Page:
Environmentally Sustainable Potato Production

Prince Edward Island has been known for many years as “The Garden of the Gulf,” with potatoes being the most plentiful crop coming from that garden.  Potato production is a major contributor to the Island economy, with over a billion dollars worth of economic impact each year.  At the same time, PEI potato growers are committed to be good stewards of our “garden.”

Prince Edward Island has the highest percentage of arable land of any Canadian province, while also being the most densely populated province.  This means that we truly are farming “in our own backyards,” and as such are committed to ensuring that our farming practices are both environmentally and economically sustainable.

Environmental Farm Planning

Prince Edward Island has the highest adoption rate in Canada for completion of Enhanced Environmental Farm Plans, implemented in partnership with the PEI Federation of Agriculture and the PEI Department of Agriculture & Forestry.

This planning helps farmers develop a practical plan for operating their farm in a way that is environmental sustainable, socially acceptable, and economically viable.  This process involves identifying, evaluating, and addressing all environmental risks and opportunities on the farm.

This includes proper storage of pesticides and fuel, water management, nutrient management, and erosion control.

Protecting Island Waterways

All Prince Edward Island farms follow clearly defined regulations enacted by the provincial government which limit agricultural or industry activity near waterways.  Minimum riparian (or buffer) zones are in effect along all PEI brooks, streams and rivers, as well as near designated wetlands and shorelines.  These regulations are designed to prevent crop applications such as pesticides or fertilizer, as well as topsoil, from leaving the field during periods of rainfall.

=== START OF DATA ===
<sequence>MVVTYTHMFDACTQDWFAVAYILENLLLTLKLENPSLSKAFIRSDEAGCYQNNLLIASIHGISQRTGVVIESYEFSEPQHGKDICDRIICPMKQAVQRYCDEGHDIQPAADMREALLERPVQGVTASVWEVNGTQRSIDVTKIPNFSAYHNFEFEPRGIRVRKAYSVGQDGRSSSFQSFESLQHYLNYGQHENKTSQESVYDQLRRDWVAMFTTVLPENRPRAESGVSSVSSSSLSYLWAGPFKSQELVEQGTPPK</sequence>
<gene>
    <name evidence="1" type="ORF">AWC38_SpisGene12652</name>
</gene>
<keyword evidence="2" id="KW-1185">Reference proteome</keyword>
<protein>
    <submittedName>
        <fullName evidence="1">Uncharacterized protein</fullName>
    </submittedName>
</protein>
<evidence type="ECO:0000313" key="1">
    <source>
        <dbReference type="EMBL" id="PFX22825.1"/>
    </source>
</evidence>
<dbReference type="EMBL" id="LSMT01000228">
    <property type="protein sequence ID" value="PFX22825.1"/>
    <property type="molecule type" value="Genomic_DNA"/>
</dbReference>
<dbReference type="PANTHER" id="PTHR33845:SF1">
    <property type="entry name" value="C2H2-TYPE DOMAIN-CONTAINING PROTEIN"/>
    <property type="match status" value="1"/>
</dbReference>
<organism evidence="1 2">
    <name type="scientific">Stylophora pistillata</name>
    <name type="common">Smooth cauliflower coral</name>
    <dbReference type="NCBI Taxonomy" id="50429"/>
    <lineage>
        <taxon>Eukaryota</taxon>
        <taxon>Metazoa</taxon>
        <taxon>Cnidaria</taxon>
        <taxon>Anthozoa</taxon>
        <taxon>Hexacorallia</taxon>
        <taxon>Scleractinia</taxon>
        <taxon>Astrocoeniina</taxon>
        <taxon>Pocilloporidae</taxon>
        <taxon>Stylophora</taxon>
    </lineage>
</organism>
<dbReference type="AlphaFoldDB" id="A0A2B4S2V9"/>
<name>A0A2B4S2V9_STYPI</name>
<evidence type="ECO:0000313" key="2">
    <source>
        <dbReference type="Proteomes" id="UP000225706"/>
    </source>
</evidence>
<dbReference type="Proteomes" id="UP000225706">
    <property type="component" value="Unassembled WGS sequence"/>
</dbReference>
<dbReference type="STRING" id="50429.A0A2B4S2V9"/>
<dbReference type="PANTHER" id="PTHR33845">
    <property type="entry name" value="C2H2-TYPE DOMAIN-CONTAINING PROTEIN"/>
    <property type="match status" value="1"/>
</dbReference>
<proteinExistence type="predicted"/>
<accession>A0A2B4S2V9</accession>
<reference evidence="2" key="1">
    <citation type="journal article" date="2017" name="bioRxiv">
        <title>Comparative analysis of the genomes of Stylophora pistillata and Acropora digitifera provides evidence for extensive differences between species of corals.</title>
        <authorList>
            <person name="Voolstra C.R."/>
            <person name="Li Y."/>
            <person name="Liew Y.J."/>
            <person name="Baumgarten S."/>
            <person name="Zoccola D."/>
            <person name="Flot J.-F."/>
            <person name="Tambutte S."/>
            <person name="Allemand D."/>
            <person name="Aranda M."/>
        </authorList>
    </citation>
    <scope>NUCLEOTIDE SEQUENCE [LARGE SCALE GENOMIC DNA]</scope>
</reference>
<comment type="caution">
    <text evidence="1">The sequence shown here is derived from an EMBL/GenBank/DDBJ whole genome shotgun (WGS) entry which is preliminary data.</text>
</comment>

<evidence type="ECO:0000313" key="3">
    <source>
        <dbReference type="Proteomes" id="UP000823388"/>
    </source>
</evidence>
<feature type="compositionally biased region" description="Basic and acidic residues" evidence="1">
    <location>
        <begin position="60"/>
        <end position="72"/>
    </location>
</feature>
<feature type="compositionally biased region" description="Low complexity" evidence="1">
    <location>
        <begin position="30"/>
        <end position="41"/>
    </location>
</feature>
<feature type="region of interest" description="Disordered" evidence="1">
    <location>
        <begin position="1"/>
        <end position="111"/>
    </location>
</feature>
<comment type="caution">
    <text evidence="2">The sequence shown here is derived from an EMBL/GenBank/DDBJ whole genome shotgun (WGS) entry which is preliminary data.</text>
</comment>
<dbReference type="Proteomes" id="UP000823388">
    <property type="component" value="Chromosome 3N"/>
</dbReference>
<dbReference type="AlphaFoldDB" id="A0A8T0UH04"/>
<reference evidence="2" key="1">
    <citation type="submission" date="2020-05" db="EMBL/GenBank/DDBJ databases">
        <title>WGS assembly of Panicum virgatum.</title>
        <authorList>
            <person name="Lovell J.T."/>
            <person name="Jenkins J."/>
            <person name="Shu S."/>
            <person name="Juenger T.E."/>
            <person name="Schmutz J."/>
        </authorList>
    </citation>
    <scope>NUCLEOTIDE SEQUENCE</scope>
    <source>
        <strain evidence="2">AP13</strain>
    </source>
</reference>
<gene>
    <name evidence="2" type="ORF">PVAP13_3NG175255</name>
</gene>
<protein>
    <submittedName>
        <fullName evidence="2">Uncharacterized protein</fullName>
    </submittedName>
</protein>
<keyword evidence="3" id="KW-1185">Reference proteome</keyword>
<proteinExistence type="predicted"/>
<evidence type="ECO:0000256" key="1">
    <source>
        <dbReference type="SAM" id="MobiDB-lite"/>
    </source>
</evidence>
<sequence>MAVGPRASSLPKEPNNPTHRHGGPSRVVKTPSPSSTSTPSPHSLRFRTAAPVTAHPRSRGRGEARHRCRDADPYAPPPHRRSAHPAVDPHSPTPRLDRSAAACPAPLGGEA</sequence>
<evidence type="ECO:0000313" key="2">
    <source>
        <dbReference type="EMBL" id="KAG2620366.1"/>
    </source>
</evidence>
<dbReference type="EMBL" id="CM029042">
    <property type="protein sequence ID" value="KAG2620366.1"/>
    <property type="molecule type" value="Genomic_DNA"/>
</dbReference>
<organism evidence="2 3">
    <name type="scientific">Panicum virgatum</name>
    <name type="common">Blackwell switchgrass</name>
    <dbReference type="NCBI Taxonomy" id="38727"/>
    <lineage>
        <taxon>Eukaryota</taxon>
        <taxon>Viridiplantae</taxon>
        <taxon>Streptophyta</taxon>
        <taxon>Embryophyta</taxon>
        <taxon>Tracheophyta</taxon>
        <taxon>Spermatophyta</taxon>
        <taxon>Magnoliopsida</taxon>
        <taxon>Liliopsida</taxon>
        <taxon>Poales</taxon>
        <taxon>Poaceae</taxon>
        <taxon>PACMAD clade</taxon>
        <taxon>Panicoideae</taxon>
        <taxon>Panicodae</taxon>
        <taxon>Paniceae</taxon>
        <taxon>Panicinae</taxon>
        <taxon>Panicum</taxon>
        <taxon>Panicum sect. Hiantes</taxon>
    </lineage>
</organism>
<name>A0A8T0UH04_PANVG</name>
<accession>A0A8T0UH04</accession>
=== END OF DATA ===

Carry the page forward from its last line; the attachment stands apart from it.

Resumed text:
PEI potato growers are committed to maintaining healthy, pollutant-free waterways which provide drinking water to many Islanders as well as serving as habitat for a diverse number of aquatic species.  Many farmers with land that is particularly at risk of soil erosion implement additional soil conservation techniques, including strip cropping, grass waterways, planting of cover crops, and more.

Working Together

Island potato growers draw on the resources of various partners to run sustainable farms.

The industry works in partnership with the PEI Department of Agriculture and Forestry to educate growers on best management practices, including integrated pest management, improving soil fertility, eliminating soil erosion, and improving plant health.  These are all tops which are critical to having a profitable farm operation that is also environmentally sustainable!

As Myles Rose, a potato grower from North Lake, PEI says: “growers have three options when it comes to working the land:  mine, maintain, or build the fertility of the soil.  Our hope is to at least maintain our natural resources, and hopefully to build them for future generations.”